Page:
According to the American Psychological Association approximately 50 percent of all people with experience atleast one traumatic event in their lives. Traumatic events include physical, psychological and sexual abuse; terrorism and war; domestic violence; witnessing violence against others; and accidents and natural disasters. Trauma is more common than we realize, it can also be the starting point to depression which is the leading cause of suicide. Back in 2016 it was reported that at least 46,000 people took they on life alone. Each year 1 to many suicides occur and by that I mean any number past 0. Everyday encourage someone, speak life into them, compliment instead of ridicule, you never know how close to the literal edge someone is.
“Hurting people hurt people,” a quote from Bishop Randolph Nichols of Solomans Temple Evangelistic Ministries. People who have experienced emotional, mental or physical pain, will often hurt others, in some cases they will hurt themselves as well.
The American Foundation for Suicide Prevention reports that, 13 in every 100,000 individuals attempt or commits suicide. While attempts are higher in middle aged men, Interviewed local mental health clinician Marrika Rodgers, to get a in depth look at her experiences here in Milwaukee.
Rodgers also an active member of Global Outreach Ministries Training Center, was born and raised in Milwaukee, knew she wanted to work in the field early on.
“I have known that I wanted to work in the mental health field since childhood. I saw the deficit in the community, and in the lives of loved ones. I wanted to be a part of the solution.”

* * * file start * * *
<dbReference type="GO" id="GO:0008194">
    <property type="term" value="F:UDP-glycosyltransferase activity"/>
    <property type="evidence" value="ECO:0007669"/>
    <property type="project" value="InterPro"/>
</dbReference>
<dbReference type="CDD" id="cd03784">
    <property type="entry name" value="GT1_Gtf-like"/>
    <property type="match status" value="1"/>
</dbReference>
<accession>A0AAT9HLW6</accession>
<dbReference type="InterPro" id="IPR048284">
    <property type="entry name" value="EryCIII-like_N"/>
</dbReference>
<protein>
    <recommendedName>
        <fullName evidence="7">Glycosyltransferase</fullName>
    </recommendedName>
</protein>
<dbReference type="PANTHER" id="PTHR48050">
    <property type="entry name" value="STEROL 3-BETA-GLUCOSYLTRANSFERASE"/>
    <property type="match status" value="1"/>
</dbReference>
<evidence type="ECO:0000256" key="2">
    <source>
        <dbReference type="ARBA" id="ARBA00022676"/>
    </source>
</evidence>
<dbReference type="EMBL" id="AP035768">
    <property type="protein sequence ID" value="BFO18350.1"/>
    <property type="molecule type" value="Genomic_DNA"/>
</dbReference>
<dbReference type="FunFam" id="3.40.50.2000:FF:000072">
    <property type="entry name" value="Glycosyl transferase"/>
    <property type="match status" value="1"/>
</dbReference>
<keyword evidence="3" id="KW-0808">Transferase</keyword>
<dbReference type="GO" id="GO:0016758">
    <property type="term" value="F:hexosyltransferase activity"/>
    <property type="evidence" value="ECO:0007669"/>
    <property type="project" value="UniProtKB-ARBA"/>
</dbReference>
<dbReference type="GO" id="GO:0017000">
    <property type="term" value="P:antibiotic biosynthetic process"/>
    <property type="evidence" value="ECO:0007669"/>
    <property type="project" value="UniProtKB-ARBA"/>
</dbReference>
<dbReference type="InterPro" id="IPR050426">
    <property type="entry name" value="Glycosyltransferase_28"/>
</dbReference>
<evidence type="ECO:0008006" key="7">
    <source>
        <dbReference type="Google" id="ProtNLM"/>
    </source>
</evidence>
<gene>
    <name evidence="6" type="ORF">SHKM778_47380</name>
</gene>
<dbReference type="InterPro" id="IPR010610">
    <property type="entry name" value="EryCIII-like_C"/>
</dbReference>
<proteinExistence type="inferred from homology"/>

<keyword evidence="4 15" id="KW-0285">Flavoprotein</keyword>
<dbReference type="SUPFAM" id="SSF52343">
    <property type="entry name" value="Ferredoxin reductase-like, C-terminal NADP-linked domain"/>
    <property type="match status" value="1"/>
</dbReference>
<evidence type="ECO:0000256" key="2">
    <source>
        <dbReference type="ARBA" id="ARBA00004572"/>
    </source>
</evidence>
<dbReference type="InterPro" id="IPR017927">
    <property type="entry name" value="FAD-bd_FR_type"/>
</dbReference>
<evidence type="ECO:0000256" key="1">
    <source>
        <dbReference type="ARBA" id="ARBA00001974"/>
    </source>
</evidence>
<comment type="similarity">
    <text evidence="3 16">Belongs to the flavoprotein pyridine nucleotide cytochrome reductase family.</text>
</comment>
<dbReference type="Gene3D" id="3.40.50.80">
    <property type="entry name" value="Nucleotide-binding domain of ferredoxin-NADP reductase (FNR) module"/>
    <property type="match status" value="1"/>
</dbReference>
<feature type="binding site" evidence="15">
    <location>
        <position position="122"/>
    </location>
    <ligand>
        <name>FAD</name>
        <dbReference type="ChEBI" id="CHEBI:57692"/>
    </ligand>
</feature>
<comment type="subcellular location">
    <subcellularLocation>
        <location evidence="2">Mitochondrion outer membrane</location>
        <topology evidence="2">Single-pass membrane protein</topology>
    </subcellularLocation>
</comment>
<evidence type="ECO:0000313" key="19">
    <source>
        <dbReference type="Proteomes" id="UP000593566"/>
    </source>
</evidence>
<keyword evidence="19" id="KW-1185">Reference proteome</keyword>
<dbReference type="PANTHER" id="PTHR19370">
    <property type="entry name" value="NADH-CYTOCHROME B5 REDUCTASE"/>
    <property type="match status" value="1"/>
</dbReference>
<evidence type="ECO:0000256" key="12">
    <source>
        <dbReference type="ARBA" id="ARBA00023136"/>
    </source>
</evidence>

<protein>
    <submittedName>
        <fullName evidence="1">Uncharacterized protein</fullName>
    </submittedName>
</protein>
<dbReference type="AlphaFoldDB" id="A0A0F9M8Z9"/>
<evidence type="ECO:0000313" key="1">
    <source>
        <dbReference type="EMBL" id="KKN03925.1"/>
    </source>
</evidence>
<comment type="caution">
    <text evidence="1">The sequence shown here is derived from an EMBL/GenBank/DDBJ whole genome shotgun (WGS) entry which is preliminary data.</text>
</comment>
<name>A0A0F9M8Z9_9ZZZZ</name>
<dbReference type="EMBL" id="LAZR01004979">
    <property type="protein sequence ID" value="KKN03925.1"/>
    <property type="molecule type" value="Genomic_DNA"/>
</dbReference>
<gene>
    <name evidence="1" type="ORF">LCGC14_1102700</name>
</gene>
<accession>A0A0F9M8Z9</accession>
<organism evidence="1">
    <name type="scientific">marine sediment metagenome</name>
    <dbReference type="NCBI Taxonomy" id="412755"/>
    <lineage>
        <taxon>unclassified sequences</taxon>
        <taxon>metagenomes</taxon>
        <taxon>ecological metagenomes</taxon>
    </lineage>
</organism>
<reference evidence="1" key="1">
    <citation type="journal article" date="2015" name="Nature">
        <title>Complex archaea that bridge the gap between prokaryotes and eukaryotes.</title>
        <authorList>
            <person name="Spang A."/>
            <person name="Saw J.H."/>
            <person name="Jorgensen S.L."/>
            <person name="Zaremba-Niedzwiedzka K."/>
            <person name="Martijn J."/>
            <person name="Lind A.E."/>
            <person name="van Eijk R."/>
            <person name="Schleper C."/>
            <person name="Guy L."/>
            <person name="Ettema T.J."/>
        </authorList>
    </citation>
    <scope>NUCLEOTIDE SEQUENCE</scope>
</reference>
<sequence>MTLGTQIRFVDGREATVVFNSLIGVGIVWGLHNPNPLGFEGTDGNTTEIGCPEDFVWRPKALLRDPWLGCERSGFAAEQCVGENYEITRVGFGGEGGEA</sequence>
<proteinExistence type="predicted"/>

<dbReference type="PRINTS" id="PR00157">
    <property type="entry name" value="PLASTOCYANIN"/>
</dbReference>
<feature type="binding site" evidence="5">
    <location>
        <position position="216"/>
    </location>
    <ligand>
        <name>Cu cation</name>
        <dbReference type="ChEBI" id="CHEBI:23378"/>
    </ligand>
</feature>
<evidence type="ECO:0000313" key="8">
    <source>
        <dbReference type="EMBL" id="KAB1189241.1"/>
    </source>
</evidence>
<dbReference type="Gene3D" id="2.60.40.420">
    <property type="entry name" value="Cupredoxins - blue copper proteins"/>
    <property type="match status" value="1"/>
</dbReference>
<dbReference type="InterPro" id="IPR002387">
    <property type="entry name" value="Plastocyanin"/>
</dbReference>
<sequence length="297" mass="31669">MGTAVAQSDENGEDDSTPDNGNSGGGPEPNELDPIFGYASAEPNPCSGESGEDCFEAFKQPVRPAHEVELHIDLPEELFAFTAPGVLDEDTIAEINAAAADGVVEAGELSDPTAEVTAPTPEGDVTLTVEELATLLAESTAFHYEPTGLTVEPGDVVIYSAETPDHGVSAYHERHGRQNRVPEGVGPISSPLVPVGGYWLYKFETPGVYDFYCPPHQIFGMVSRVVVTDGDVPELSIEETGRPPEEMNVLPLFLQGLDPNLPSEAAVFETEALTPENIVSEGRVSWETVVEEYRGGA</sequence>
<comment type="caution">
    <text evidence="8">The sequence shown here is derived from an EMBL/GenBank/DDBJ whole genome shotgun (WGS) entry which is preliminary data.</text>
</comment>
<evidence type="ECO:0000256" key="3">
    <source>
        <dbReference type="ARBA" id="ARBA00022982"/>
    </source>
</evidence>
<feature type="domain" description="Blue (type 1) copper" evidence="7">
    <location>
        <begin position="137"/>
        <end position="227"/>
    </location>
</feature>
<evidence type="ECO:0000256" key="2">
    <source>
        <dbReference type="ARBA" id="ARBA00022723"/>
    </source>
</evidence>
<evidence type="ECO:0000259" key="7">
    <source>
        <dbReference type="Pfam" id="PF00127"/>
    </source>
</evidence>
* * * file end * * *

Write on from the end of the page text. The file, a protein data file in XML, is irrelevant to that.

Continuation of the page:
A current Doctoral student, Rodgers Described herself as a “lifetime learner,” panting those roots early on.
“In the fourth grade would utilize my library time reading mental health, and AODA books. I used to tell my mom and dad all the time, that I want to be psychologist, and I have been on a journey every since.”
She also earned a Bachelors degree in 2008 in Business, and then graduated with honors from Concordia University in 2012, with A Masters of Science in Professional Counseling.
At just 18 years of age, she was exposed to suicide up close and personal, as she watched a friend and formal army vet attempt to commit suicide multiple times in her presence.
“I would be driving and he would attempt to throw himself out of my car!”
“I literally watched him grab a knife at my house, and attempt to stab himself to death. I provided some physical resistance, but ultimately was able to talk him out it.”
Rodgers states that her friend always had some mental health issues, but was elevated tremendously after serving time in army.
“Suicide has no respect of walks of lives or age”
“I have talked to many individuals of all ages, social statuses, with an alarming number of them being under the age of 32.”
According to the Centers of Disease control, In Wisconsin suicide rates have increased by 25 percent since 1999.
Rodgers gave this advice in response to decreasing Suicide attempts in the city.
“Creating a safe judgment free space to discuss the sensitive topic.”
On September 10that 10am, she is hosting a Face book live moment of silence broadcast for victims.
The stigma that suicide comes from being weak is non sense, people are hurting and until we begin to help heal that hurt, they will hurt themselves.
For more on her approach , visit
Also attend her event
“Live Your Truth Project”
Sunday, November 11th@ Mr J’s Lounge 4-7pm
Topic: Breaking the silence behind parental dysfunction